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English / USA Language: English / USA

What you see before you is one of the best-known masterpieces of the museum: the Artemision Bronze, believed to represent either Poseidon, the god of the sea, or Zeus, the king of the gods, in the act of throwing something. It dates to around 460 BC, and may have been sculpted by Kalamis. It was found in the sea near Cape Artemision.

When the Romans conquered Greece, they were fascinated by the magnificent artworks they found there, which were systematically plundered and taken to Rome by sea. This was how many marvelous statues, created like this one to honor a god, ended up in the villas of wealthy Romans, who would show them off to their guests when entertaining. The sea was however fraught with danger: storms, winds, rocks, and pirates ready to take possession of the ships and their precious cargos. Many of these perilous journeys ended with shipwrecks, some of which were fortunately found. This masterpiece was discovered by fishermen who brought up the arm in 1926, and two years later a team of deep-sea divers recovered the rest of the statue.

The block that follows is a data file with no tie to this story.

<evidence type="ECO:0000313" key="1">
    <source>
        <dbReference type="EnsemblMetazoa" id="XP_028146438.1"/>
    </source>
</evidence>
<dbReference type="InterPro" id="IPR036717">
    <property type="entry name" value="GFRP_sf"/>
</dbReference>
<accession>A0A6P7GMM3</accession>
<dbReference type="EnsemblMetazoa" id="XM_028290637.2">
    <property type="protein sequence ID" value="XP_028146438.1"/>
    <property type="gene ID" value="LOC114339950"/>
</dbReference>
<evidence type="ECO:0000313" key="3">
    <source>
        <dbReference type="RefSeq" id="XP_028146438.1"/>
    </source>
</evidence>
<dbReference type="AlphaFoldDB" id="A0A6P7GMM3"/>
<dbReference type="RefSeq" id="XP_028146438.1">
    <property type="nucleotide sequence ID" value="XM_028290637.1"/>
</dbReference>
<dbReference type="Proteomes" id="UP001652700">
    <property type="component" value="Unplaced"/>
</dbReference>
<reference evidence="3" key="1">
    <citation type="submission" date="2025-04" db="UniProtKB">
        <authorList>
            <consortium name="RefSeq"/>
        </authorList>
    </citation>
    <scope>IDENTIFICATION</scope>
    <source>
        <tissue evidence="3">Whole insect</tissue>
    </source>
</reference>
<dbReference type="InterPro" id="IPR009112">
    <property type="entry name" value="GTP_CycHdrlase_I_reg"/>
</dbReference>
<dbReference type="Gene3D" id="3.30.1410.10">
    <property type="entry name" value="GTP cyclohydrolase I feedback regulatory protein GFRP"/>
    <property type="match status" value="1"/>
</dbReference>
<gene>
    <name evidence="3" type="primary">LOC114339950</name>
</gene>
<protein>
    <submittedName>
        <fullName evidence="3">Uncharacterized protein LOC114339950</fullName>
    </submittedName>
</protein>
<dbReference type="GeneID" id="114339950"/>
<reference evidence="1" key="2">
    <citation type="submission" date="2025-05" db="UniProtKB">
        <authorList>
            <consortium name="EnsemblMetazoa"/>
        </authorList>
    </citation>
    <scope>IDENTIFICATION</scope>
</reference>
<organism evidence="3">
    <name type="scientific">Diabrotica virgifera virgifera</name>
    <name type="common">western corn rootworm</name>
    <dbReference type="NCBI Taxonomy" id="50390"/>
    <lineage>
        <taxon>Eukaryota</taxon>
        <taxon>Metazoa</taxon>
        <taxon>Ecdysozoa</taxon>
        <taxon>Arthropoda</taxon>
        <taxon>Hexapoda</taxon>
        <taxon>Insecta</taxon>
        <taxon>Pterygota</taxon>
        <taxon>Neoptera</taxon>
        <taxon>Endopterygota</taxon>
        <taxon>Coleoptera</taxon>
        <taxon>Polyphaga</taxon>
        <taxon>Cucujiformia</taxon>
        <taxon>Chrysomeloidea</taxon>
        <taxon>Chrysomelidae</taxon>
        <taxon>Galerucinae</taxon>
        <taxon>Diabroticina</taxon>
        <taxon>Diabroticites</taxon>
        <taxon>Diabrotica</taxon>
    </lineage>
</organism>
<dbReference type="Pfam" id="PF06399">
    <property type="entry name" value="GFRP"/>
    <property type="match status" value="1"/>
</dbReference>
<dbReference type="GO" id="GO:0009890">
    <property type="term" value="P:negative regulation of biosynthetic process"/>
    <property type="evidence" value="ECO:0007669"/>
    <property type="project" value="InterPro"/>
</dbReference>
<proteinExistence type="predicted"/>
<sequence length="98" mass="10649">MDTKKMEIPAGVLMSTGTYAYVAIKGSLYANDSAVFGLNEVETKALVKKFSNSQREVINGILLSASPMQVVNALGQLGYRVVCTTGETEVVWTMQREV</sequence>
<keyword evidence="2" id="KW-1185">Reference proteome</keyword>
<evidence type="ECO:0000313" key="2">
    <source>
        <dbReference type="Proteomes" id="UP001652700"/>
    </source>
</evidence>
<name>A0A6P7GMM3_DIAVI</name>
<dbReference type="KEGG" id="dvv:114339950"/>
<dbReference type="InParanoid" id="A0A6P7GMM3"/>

To give you an idea of the fearsome energy of the work, stand in front of it, as if it were about to strike you. The right leg is stretched and pushed upwards from the foot; the left leg is resting firmly on the heel, but the slightly raised big toe indicates it is ready to receive the full weight of the body as soon as its formidable power is unleashed. The left arm is stretched out straight, while the right hand is ready to throw something. The fingers of the right hand are weighing up the object to be thrown, adjusting the thrust. The face is fixed in a severe, inscrutable expression: unfortunately, the eyes, in colored glass paste, are long gone. The hair is neatly styled, gathered into a braid with elegant locks on the forehead. The flowing curls of the beard enhance the noble features of the face and the powerful expression. The muscles of the abdomen and back are impressively strong, but it is above all the facial expression that gives the work its magnificent beauty.



An interesting fact: Zeus or Poseidon? The identity of the god remains unclear, because we do not know what the statue was preparing to throw: a bolt of lightning would indicate Zeus, while a trident would tell us we were looking at Poseidon.

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